The problem is we’re now changing those ecological systems on a massive scale, right across the globe. And it’s threatening food and water security. We’re losing many of the things that nature provides us. One of the big threats is the loss of insects. We’ve estimated 10% are at risk of extinction. Other scientists believe the number could be much larger. Driving around, we don’t have moths, butterflies, bees, all sorts of insects on our windshield any more. And that is scary. Because they form the food chain for hundreds of thousands of other species. And they are extremely important for pollination. 

Three-quarters of the world’s food crops rely partly on pollination by insects to produce the food that we need. 

Land degradation neutrality - Part of UN agenda - Supports story about Attenborough - We are now part of a mass extinction

30% of the land’s surface has been degraded

Another threat is the loss of diversity below ground. Soil should be teeming with life. But reports have suggested that up to 30% of the land’s surface globally has been degraded and has soils of low biodiversity. One of the most important things that animals in the soil do is break down organic matter which can then be used for plant growth. So if we lose the diversity of the soil, the consequences of that can be catastrophic. 

We’re seeing already that due to soil degradation and changes in the Earth’s climate, food production in some parts of the world is going down. Unfortunately, most affected would be poor people in developing countries. But there’s no question everybody in the world, one way or another, is being affected by the loss of biodiversity.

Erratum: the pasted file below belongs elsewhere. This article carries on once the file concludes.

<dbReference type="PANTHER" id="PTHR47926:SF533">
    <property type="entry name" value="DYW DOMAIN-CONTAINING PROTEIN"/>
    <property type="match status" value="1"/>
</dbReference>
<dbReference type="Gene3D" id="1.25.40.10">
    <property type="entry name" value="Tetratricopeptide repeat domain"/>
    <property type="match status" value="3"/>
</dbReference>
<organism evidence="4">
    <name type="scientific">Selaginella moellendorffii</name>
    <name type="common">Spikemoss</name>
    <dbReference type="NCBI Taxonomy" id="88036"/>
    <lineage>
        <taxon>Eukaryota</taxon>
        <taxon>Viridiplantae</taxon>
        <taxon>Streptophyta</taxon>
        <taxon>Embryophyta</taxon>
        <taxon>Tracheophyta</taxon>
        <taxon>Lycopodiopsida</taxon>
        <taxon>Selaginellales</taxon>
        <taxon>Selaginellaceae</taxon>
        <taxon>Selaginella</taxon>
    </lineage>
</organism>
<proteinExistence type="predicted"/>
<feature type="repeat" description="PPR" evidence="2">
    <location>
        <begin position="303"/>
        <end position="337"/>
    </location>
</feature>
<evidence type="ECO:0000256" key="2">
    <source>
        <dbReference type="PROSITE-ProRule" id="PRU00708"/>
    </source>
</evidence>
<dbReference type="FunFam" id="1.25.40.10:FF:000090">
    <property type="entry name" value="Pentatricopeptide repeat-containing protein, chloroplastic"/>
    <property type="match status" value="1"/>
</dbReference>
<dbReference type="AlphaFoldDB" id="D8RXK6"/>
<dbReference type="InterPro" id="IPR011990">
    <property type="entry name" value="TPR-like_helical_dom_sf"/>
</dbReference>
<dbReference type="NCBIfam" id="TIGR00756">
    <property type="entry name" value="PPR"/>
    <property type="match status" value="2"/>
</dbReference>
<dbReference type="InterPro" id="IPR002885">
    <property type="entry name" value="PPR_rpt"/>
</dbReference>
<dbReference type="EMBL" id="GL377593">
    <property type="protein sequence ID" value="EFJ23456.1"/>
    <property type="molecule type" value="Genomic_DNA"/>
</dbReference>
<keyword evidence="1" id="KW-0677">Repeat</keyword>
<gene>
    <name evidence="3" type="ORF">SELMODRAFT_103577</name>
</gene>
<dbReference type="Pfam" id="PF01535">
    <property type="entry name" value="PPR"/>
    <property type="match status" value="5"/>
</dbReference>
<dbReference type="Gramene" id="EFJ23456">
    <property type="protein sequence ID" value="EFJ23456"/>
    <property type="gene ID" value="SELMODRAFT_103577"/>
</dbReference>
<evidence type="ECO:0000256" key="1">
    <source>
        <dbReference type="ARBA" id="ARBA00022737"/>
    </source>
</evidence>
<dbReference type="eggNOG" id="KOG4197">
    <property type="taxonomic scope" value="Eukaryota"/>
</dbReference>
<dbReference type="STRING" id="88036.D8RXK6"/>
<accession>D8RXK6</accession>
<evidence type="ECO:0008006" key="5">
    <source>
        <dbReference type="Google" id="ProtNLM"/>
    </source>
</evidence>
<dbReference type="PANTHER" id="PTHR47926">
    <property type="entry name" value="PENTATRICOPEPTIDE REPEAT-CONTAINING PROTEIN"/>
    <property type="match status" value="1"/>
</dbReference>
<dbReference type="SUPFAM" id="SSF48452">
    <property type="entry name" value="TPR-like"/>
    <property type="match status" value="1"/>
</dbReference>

One of the really big problems is what’s happening to plants. The picture is grim. 25% of the plant species that have been assessed are threatened with extinction. One in four plants. I find that terrifying. Plants underpin almost every single thing that we require. Think about the air we breathe, the concentration of CO2 in the air, clean water.

Humans are destroying the ecosystems on which we depend

Trees regulate water flow across landscapes. Intercept the rainfall and the roots hold the soil in place. So you chop all those trees down, there’s nothing doing that, you end up with a landslide. We’ve learnt that many, many times, and yet we carry on making the same mistake. Even in the UK, we’ve converted many areas that have been natural wetlands, which would absorb the water. What we’re now seeing are major floods. 

The impacts of biodiversity loss are no longer a threat to future generations to face. We ourselves must do so. It’s never been more critical for us to understand what is driving this crisis. Scientists have identified the key ways in which we humans are destroying the ecosystems on which we depend.  There are many ways to remove pieces of the puzzle. The most obvious way is to kill something, and we do a lot of that. 

Humans destroying ecosystems - Supports story about attenborough - We are now part of a mass extinction
photo credit: Ulet Ifansasti/Greenpeace

In the last 20 years, illegal wildlife trade has become a multi-billion dollar global industry